He also needed some down time in Bray to realise the magnitude of what’s happened to him since ‘Take Me To Church’ blew up.
“Yeah, it was only when I came home that I was able to fully process what’s happened,” he nods. “In London and New York you kind of blend in, but in Dublin everybody seemed to know me. I did struggle with that at first. This sense of achievement, though, is fleeting. You can give yourself a pat on the back but, as far as I’m concerned, I haven’t succeeded really with what I want to achieve in the great scheme of things.”
“It’s increasingly hard with the way music is promoted and consumed these days, but I want to stay in the game and have a career that matches – in terms of longevity, anyway – heroes of mine like Tom Waits and Paul Simon. I was heartbroken that I missed Paul Simon’s farewell show in the RDS. I saw him last time round on the Graceland tour and was just thrilled by it. I must see where this tour’s ending up and try and fly over for it.”
If he needs a gig buddy for Flushing Meadows Corona Park in Queens, NY on September 22, I’m free. Like anyone who picked up a guitar as a kid, Hozier had dreamt of stardom, but even with a major record deal and super-well connected manager – Caroline Downey also happens to be one-half of concert giants, MCD – he didn’t expect it to come knocking so soon and so loudly.
“The success of the first album took me completely by surprise – the cart’s before the horse and you’re going out there green as grass,” Hozier admits. “I don’t know how the fuck I did those first American TV shows because I was in absolute ribbons. I’d only been in front of a camera once before that. Something I’ll wish for the rest of my life is that I could do it again differently. It was really difficult getting used to singing a song like ‘Take Me To Church’ three times a day in an air-conditioned studio, and the rest of the time talking in interviews. You’re trying to keep cool and pretend that this is normal but, no, it was tricky on the way up.”
According to its producer, Rob Kirwan, Hozier’s debut album was recorded under the influence of Feist, St. Vincent, Little Dragon and The National. What was on the studio hi-fi this time round?
“Tinariwen and Ali Farka Toure: that kind of West African thing where folk picking meets blues music. I was also listening to gospel, those Alan Lomax field recordings that I’ve only discovered recently, and those one-chord mountain blues boogies that dudes like John Lee Hooker used to play.”
When I interviewed John Lee shortly before his death in 2001, he had three extremely attractive young ladies, his ‘honeys’, cooing over him. “Wow, I did not know that. Fair play at his age - and an idea for the future! He was just another incredible artist who survived everything life threw at him.”
PRESSURES OF STARDOM
Album production duties fall this time to Markus Dravis, the Anglo-German who also has Mumford & Sons, Coldplay, Arcade Fire, Kings Of Leon and Florence + The Machine on his A-Lister CV.
“Rob is an incredible engineer who mixes as he records using the drums as a foundation. The depth of sound he gets is huge. Sonically, Markus is very different. We talked a bit more about musical ideas and arrangements on this one: what we wanted from the songs. He’s got fantastic ears and great vision. I have to say he’s not shy about directing you! It was intense but we had a good relationship, and there’s stuff that he pulled out of the songs that I wouldn’t have.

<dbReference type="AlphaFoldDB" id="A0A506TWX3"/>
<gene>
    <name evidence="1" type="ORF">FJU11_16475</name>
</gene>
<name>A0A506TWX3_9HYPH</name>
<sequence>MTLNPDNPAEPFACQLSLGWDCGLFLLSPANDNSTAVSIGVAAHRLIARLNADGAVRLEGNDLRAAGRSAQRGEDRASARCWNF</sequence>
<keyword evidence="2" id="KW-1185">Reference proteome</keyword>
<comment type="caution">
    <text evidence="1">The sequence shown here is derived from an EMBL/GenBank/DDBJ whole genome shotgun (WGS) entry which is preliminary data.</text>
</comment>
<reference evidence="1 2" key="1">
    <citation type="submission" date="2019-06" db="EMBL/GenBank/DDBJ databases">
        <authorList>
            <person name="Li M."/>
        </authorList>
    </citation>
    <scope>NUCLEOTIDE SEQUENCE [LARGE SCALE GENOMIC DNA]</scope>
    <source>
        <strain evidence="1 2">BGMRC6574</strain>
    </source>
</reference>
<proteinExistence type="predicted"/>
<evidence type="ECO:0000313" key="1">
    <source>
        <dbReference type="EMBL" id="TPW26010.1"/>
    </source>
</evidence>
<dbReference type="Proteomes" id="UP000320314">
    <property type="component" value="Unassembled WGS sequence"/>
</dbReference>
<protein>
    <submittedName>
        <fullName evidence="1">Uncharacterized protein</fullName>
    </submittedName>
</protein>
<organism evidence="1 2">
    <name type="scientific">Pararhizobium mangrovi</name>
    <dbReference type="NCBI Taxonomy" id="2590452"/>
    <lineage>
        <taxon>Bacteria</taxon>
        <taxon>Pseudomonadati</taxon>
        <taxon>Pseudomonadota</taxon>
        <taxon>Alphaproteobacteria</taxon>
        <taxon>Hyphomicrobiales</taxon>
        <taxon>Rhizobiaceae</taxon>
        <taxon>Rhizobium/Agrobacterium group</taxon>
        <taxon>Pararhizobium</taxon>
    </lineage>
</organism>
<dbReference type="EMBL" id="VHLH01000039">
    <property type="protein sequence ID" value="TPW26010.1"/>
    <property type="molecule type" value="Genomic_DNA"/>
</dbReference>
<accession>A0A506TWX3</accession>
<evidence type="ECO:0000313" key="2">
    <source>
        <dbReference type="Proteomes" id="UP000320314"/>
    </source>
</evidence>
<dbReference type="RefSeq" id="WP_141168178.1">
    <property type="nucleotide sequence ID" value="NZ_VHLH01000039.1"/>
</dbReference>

“We flew to Chicago for Mavis, but most of the recording was done in London apart from the guitar and piano for ‘Nothing Fucks With My Baby’, which was done in my house,” he continues. “I’m very proud of it and ‘Nina’ and another song on the EP, ‘Moment’s Silence’. There’s a lot more to come and, when it does, I hope it’ll be enjoyed as a body of work.” While never in any real danger of joining the 27 Club – his birthday in March now makes it a numerical impossibility – Hozier understands why the likes of Kurt, Amy, Janis and Jimi found the pressures of stardom too much to bear.
“I won’t go into the details in case it identifies them, but I’ve crossed paths with one or two other artists at festivals or whatever who were clearly in a state of crisis and needed to come off the road immediately,” he reflects. “It’s been a steep learning curve for me, too. I have the bruises and scars, and might have got into real difficulty if I hadn’t had such good people around me. Alex, my bass-player and musical director who I met in college, is one of my nearest and dearest. Also, having an Irish crew, your head will never be allowed to get too big. I’m constantly being slagged by everybody, which is a good leveller. My management have always been very careful: there are no massive egos or other kinds of toxic influence when we’re out on the road. You’re aware, though, of this massive machine being created around you. You can’t stop or stall the brakes because everyone is relying on this machine. There are dudes with wives and kids at home: it’s their livelihoods. You’re constantly putting fires out in your mind and dealing with post-gig comedowns. I don’t exactly know how to explain it, but a lot of musicians come off stage and feel a sort of despair. It could be a coming down, adrenaline sort of thing. You’re going from panic to stress to elation to anxiety as you post-mortem the gig. Fortunately, though, I have my band of brothers and sisters around me. I look at them and think: ‘We’re in this together. Everybody’s tired, everybody’s doing their best to pull through.’ I can totally understand why artists who don’t have that might struggle.”